*This Jesuit priest is referred to in Muriel Spark's novel, The Girls of Slender Means, where it is said that one of the characters could never make up his mind between suicide and an equally drastic course of action known as Father D'Arcy.
Clovis I (c.466-511) became the first King of the Franks* after he succeeded in uniting all the Frankish tribes under one leader.
He is said to have converted to Catholicism (his wife's religion) after a military victory at Tolbiac.
*a group of West Germanic tribes
A catechism is a handbook of religious instruction. The Catechism of the Catholic Church is the official statment of the Catholic faith and its implications.
The Lord's Prayer (sometimes known as Our Father or Pater Noster) is one of the best known Christian prayers. It appears in the gospels of Matthew and Luke as the teaching of Jesus.
The Hail Mary, also known as Ave Maria or the Angelic Salutation, is a prayer addressed to the Virgin Mary. It is a part of various Christian traditions, including Roman Catholicism, Anglo-Catholicism, and the Eastern Orthodox Church.
The Ave Maria has been set to music by various composers including Schubert and Cherubini.
Divorce is not permitted in the Catholic Church as marriage is seen as a sacred act that cannot be undone.
However, the Church does allow a marriage to be annulled: declared to have been invalid from the outset.
In order to obtain an annulment of a marriage, a couple must appear before an ecclesiastical tribunal and prove that the conditions under which the marriage took place justify its dissolution under Catholic Church law.
Evelyn Waugh himself successfully presented a case to an ecclesiastical tribunal to secure the annulment of his first marriage (to Evelyn Gardner).
A wide range of industrial workers came out on strike in support of miners who were protesting against worsening conditions in the pits and reductions in their wages.
Middle-class and upper-class volunteers attempted to keep some vital services running, and 226,000 special constables (auxiliary police officers) were enrolled to help with law enforcement.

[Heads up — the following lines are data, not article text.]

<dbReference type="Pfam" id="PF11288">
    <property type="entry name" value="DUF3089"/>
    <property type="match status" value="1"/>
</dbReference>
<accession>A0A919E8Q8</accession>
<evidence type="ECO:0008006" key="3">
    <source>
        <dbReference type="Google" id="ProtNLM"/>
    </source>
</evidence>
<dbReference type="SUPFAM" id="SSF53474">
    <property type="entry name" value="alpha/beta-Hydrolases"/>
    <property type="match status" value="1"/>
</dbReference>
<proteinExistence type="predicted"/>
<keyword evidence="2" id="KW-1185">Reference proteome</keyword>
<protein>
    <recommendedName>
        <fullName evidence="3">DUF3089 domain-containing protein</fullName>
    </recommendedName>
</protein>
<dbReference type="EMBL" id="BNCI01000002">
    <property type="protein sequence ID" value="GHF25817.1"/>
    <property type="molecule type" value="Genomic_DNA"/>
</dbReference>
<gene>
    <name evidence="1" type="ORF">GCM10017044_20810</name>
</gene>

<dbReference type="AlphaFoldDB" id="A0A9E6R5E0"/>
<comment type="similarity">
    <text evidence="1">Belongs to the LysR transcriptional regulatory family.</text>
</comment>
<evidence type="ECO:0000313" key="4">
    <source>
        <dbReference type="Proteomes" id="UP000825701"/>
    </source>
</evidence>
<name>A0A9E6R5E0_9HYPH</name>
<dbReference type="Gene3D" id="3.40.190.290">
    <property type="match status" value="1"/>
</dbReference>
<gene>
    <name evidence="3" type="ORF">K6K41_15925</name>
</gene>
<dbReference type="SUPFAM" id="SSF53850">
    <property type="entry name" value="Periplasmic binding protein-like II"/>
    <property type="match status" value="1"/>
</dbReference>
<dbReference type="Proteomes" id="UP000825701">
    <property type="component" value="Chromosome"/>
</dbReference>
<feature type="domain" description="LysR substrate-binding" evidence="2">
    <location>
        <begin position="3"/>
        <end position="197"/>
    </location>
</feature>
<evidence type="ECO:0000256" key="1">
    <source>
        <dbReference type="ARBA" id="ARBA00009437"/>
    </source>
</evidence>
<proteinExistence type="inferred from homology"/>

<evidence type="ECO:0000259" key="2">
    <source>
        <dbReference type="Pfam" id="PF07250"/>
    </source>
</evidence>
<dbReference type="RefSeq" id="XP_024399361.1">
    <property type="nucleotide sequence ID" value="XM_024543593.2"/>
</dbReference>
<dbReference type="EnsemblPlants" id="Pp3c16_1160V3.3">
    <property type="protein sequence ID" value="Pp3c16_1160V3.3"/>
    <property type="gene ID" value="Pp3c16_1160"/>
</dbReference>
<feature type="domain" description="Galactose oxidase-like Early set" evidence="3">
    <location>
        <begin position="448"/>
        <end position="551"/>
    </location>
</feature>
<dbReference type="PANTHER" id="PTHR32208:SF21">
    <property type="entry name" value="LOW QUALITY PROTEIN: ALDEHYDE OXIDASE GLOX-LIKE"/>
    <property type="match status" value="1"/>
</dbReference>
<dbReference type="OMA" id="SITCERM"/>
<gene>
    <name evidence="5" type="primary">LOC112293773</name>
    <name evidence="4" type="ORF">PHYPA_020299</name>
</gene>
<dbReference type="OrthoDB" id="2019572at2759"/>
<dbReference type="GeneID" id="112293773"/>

Charles Ryder was of that generation that did not fight in the First World War but would have heard first-hand accounts of its horrors.
Historically, Flanders was a geographical area which included land in Northern France, Belgium and Holland. During the First World War, battles fought in this area –notably the battles of Ypres, Passchendaele and the Somme – were known as the battles of Flanders Fields.
Mesopotamia is the area situated between the rivers Tigris and Euphrates; it corresponds broadly to present day Iraq, with parts of Syria, Turkey and Iran. The Mesopotamian campaign of the First World War was fought in the Middle East between British Empire troops (mainly Indians) and troops drawn mainly from the Ottoman Empire.
A garconnière is the French word for a bachelor pad.
Auteuil is a rather select area of Paris, situated in the 16th arrondissement.
The Café Royal was a restaurant in Regent Street, London, which was founded in 1863 and closed down in 2008.
Throughout its long history, it was always a popular meeting-place for the rich and famous.
An indication of the polarization caused in British society by the strike, leading to fears in some quarters that revolution was imminent.
In fact the status quo was re-established very quickly, and the strikers were not successful in their objectives.
Transport House (situated on Smith Square in London) was, from 1926 onwards, the headquarters of the Transport and General Workers Union.
It was also, at different times in its history, the headquarters of the Labour Party and the Trades Union Congress.
Budapest is the capital of Hungary.
In 1919, Hungarian socialists and communists, led by Béla Kun, took control of Hungary and re-named it the Hungarian Soviet Republic.
They were subsequently overthrown by counter-revolutionary forces. In 1920, Miklós Horthy (Nicholas Horthy de Nagybánya) became Hungary's Regent and Head of State.